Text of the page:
Do you have tension or stress, sports injuries, or even chronic health issues such as arthritis or fibromyalgia?
In this interview, Dr. Michael Karlfeldt, ND, PhD talks with massage therapist Sue Spencer, LMT on how massage promotes healthy sleep patterns, improved circulation and blood flow, stress reduction, moving the lymphatic system for detoxification. She also explains how massage helps reduce chronic pain and inflammation and can assist with greater mobility and recovery in muscles, joints, ligaments and tendons during movement and exercise.
Dr. Karlfeldt: With me I have Sue, she’s an excellent massage therapist in our office (The Karlfeldt Center). I haven’t seen anyone say no to massage, yet. Have you come across that at any time?
Sue Spencer, LMT: Ah, very few. But rarely, at all.
Dr. K: We all enjoy getting relaxed and being massaged, and I know you do excellent massage. We also have the aspect where people are dealing with health issues, rather than just relaxation. We all want to relax, and it’s great for that. But health issues; where does massage come into play?
SS: It helps a lot of people, especially with, like, sleep issues and things like that. A lot of times people will say, “I’m not able to sleep.” A lot of times after their massages they will say, “For the next three days I got the best sleep I’ve ever had.”
Lots of times for people who have high blood pressure, and they’re trying to keep that under control, and stress levels, things like that.
Dr. K: So it helps then, obviously, to reduce the stress in the body. In stress we are dealing with the adrenals, they secrete the stress hormones. And then when you massage you relax the body, so you are not as stressed.
But other benefits: we live in a very toxic environment. So we deal with all these toxins, and we need to get them out of the body. How can massage be of benefit in that area?
SS: It helps really a lot, especially with lymph drainage, and it will help move that through. It helps with so their system can naturally remove that from their body, when we do a lymph drainage massage.
Dr. K: And a lot of people don’t recognize that when they take a lot of vitamins and minerals, they believe it will magically land in all the different cells and tissues that it needs to go. And they don’t recognize that before getting into these cells there are all these toxins that have accumulated. The nutrients somehow have to make it through all these toxins in order to be able to get the cell. So working with that lymph, clearing out all the toxins, I would assume that would improve the nutrition uptake.
SS: For nutritional uptake, it does, it does. And it also helps your blood flow so that your body can absorb all the nutrients.
Dr. K: I’ve heard that from my understanding, that blood flow is a good thing?
SS: It is, very good! (laughing)
Dr. K: Just rumors! So if we can then, support the transport of nutrients to all the different areas. Which obviously will support us overall, healthwise.
SS: Correct, yeah.
Dr. K: So what kind of people tend to come to you the majority of the time? What kind of ailments do you see, over and above sports reduction?
SS: People with arthritis, and sometimes sports people who have done a lot of over-exertion to help them with their range of motion. Helps their muscles to get back into shape again. Again, helps their blood flow and circulation, things like that. Just about all kinds and types of people.
Dr. K: It’s interesting, there are all these “weekend warriors”, all these athletes that push hard, and put a lot of stress on the ligaments, muscles and so forth. And they need to recover quicker. So how does massage help in that area?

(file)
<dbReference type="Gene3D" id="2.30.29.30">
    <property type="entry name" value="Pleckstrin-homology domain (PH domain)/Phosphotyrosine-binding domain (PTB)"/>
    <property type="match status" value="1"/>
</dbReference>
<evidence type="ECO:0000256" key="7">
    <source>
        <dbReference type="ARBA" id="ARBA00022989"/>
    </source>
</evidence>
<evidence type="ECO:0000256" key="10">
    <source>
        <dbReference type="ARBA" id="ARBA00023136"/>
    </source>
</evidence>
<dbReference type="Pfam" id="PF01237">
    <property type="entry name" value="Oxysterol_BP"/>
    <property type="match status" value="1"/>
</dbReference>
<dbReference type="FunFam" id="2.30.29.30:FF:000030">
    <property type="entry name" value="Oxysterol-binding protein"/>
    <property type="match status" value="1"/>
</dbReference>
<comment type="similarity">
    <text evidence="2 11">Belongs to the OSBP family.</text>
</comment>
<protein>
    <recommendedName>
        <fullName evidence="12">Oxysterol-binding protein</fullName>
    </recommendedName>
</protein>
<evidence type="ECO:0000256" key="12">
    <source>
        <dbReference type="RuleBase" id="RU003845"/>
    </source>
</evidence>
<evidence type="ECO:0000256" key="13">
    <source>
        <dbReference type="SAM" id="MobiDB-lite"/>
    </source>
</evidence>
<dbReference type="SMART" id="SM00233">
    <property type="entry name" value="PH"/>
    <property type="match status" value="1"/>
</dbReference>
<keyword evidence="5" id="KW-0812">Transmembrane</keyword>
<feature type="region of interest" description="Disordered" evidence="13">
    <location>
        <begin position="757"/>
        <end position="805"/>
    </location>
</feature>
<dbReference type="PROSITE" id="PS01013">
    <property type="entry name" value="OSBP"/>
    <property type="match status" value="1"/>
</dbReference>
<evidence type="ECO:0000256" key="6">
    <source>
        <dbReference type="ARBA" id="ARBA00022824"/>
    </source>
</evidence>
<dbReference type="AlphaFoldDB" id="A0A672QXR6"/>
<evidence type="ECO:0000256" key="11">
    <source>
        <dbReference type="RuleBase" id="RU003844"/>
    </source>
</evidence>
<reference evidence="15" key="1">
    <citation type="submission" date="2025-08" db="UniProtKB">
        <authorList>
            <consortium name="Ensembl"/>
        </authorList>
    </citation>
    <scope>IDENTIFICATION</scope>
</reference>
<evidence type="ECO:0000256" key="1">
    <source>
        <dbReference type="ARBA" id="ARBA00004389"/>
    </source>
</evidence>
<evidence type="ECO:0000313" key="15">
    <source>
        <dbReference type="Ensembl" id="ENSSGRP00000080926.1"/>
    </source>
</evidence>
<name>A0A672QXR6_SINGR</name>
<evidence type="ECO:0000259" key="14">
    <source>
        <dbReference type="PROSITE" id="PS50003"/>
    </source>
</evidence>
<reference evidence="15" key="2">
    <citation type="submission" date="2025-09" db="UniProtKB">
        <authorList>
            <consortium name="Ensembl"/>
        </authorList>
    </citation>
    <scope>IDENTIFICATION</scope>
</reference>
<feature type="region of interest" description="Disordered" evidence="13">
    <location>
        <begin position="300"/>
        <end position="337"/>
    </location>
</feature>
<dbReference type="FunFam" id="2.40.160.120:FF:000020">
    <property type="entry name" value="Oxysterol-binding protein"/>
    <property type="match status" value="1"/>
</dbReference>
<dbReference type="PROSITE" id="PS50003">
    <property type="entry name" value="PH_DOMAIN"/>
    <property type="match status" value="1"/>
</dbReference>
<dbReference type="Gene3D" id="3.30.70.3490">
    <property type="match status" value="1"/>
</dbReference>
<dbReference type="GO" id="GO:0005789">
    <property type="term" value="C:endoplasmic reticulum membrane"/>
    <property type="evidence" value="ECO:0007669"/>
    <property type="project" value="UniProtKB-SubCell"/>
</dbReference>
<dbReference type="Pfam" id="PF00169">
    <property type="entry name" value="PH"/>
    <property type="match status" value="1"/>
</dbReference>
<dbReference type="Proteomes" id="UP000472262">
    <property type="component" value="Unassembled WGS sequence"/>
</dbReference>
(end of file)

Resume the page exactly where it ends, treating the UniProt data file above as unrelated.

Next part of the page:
SS: It helps with their range of motion, it will help their muscles recover quicker. Again, it helps push out some of the toxins, and helps the blood flow, so it comes back into the muscles quicker. It helps them recover quicker.
Dr. K: So if all those toxins are not pushed out – because when we are exercising, we are increasing metabolism – and all these toxins, metabolic waste is produced from that. And if we don’t remove it, that creates a lot of inflammation, correct?
SS: Right, yeah. And they also get very sore. And it helps that soreness to go away quicker.
Dr. K: Exactly. So you reduce the soreness, but also, by moving those toxins out, you reduce the chance of re-injuring that area.
SS: True, yes.
Dr. K: And recover the area much quicker.
SS: Recover much quicker. Yes indeed.
Dr. K: You mentioned things like arthritis. And I assume rheumatoid arthritis, any kind of joint mobility issue, would be beneficial.
SS: Yes. You can get in there, and like I said, keep things moving, and keep things limber. And sometimes help them with different exercises and things like that too, to help them have a better life.
Dr. K: Yeah. Then we have things like fibromyalgia, for instance, is a very common syndrome that many people are suffering from. And where you have all these different of trigger points. Does that help also with massage?
SS: It does, it helps them relieve some of their pain, because a lot of the fibromyalgia people do have a lot of pain associated with that. So it helps the discomfort level go down.
Dr. K: And how frequently should a person come in, if you are dealing with a health issue?
SS: It really kind of depends, everybody is different. I most often, people like to come in at least once a month, I like see people.
Massage is one of those wonderful things, it builds on itself. Coming in once is great and great and wonderful. Coming in lots more often, does a lot better. It just helps you a lot.
Dr. K: So it’s just re-training the body then, to kind of step-by-step, to getting more into a healthy state.
SS: Yeah, exactly.
Dr. K: Wonderful, well, thank you very much.
SS: You’re welcome!
Dr. K: I know you are awesome!
Photo by Toa Heftiba on Unsplash.